Too many small businesses owners have an “us against the world” mentality. They stay in their own bubble, focus on their closest competition, and work every day to be better than the competition. But if your focus is that narrow, you’ll miss opportunities to expand your business by working with other businesses.
The truth is, running a successful business is all about collaboration. You collaborate with your team to provide the best product and service to your customers. You collaborate with your customers to identify their ideal solutions then deliver them. You collaborate with your vendors and suppliers to get the tools you need to deliver your product or service to your customers. Everything comes back to collaboration.
But even outside of these defined roles, there are ways to forge relationships with other businesses that can help both sides succeed. For example, my organization provides marketing consulting, but every one of our clients need help with their website. We aren’t experts in website coding and creation. In order for us to succeed, we have to develop partnerships with organizations that can deliver website help in the manner we prescribe.[jetpack_subscription_form title="Subscribe to Out of Office:" subscribe_button="Sign Me Up"]
This is what I would call a strategic partnership. We work together to provide a service that normally would be reserved for larger clients and bigger budgets.
There are other kinds of partnerships small businesses should take advantage of as well. You could forge a relationship based on co-marketing each other’s product. Say your business shares a similar target market with another business, but aren’t competitors. Their sales leads could be incredibly invaluable to you, and vice versa. Sharing marketing materials and offers for their customers can be lucrative.
For example, I once worked with an electrical contractor, a heating and cooling contractor and a plumbing contractor that carried each other’s marketing materials and offers in the service technician’s trucks. At the end of each call, the technician was incentivized to pitch the other businesses with a coupon. This effort effectively doubled the amount of leads each organization received almost overnight.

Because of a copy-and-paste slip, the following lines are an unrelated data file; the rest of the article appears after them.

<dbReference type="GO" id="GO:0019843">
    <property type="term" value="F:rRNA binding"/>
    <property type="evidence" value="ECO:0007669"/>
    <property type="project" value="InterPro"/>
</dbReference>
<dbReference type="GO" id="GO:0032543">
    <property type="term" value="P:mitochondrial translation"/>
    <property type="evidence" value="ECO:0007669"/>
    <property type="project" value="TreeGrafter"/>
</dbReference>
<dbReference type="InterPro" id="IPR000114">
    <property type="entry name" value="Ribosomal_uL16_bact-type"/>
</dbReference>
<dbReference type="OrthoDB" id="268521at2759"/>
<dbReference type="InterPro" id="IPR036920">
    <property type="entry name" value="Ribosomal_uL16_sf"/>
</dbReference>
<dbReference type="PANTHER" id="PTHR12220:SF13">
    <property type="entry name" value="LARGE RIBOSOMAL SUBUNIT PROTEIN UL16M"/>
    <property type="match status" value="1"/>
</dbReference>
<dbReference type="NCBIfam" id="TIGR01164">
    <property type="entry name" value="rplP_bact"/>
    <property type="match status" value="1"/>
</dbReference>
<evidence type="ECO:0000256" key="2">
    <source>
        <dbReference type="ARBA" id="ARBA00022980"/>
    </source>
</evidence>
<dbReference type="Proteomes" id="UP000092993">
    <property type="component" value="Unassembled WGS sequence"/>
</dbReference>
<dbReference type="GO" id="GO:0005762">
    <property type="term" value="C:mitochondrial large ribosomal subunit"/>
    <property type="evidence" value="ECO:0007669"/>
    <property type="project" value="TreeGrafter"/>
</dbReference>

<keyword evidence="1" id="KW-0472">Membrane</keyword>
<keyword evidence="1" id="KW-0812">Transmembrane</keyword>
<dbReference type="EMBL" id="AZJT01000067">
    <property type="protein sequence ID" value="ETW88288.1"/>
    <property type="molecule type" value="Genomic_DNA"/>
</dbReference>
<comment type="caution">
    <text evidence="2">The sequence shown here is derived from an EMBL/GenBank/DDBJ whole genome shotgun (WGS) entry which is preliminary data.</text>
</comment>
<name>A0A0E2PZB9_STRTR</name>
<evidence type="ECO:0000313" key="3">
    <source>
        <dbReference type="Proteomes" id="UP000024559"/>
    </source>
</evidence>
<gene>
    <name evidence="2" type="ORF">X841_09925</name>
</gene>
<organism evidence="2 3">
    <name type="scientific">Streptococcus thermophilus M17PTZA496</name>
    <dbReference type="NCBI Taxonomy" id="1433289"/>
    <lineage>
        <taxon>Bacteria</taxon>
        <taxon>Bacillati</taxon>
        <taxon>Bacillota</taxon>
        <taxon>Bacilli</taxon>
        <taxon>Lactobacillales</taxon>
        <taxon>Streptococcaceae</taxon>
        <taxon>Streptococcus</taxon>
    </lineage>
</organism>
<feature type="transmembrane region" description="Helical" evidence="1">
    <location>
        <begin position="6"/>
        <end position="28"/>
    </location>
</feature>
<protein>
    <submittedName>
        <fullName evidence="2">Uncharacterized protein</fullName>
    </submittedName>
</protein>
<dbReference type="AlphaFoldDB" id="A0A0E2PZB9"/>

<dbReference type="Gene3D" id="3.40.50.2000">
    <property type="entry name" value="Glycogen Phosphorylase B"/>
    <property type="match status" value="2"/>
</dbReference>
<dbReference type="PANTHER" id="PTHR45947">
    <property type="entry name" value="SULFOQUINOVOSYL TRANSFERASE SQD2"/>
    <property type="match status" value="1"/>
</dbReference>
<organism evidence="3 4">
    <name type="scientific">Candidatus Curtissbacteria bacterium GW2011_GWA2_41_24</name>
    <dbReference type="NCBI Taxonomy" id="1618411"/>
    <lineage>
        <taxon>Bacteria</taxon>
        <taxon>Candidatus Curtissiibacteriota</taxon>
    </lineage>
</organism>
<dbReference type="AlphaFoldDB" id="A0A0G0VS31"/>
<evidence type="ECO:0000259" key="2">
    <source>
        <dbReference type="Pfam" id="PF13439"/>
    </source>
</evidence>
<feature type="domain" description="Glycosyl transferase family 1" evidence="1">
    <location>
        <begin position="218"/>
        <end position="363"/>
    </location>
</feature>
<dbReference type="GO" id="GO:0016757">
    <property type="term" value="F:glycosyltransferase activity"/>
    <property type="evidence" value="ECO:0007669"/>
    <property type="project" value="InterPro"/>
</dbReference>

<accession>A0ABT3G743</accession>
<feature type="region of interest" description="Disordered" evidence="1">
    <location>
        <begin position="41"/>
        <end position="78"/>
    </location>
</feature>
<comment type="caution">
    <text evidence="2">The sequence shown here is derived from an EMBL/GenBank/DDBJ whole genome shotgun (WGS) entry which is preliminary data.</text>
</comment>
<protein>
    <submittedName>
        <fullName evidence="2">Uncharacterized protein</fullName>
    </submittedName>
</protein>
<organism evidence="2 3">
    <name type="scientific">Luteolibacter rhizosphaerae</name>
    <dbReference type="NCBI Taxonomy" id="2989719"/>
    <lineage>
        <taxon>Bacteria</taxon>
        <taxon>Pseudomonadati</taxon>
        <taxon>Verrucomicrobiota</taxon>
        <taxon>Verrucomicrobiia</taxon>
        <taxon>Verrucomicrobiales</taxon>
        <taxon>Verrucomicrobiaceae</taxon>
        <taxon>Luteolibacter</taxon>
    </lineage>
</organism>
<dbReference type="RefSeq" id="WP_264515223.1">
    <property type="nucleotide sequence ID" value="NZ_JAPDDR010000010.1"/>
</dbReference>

You can even work with other business owners to create content for your marketing endeavors. Once you start to develop content assets, one of the greatest ways to leverage those assets is to let other people share them.
Today we have to build relationships with publishers, bloggers, and organizations in need of content and use these relationships in ways to effectively get referred to tens of thousands of people currently outside of your network.
For example, we produce eBooks from our content rather consistently, and instead of simply putting them on our website and calling it done, we shop these eBooks out to organizations that have our ideal client as part of their ecosystem and allow them to co-brand and distribute the content to their world. We even reach out to popular bloggers and ask to have their work included in our eBooks, and would do the same if they asked.
Providing content for outside blogs is also a great way to increase your network. Take the contractors I discussed above. If all three shared occasional content between their blogs, they would essentially be able to answer any home maintenance question. Their blogs would dominate their local Google rankings.
Small businesses can’t provide everything for everyone. This is why partnerships can be so valuable. You will be able to offer more to your customers, reach more of those customers, and provide better content to them.
The bottom line is simple: You’re not in this alone.
John Jantsch is a marketing consultant, speaker and best-selling author Duct Tape Marketing, The Commitment Engine and The Referral Engine. His blog was chosen as a Forbes favorite for marketing and small business and his podcast, a top ten marketing show on iTunes was called a “must listen” by Fast Company magazine.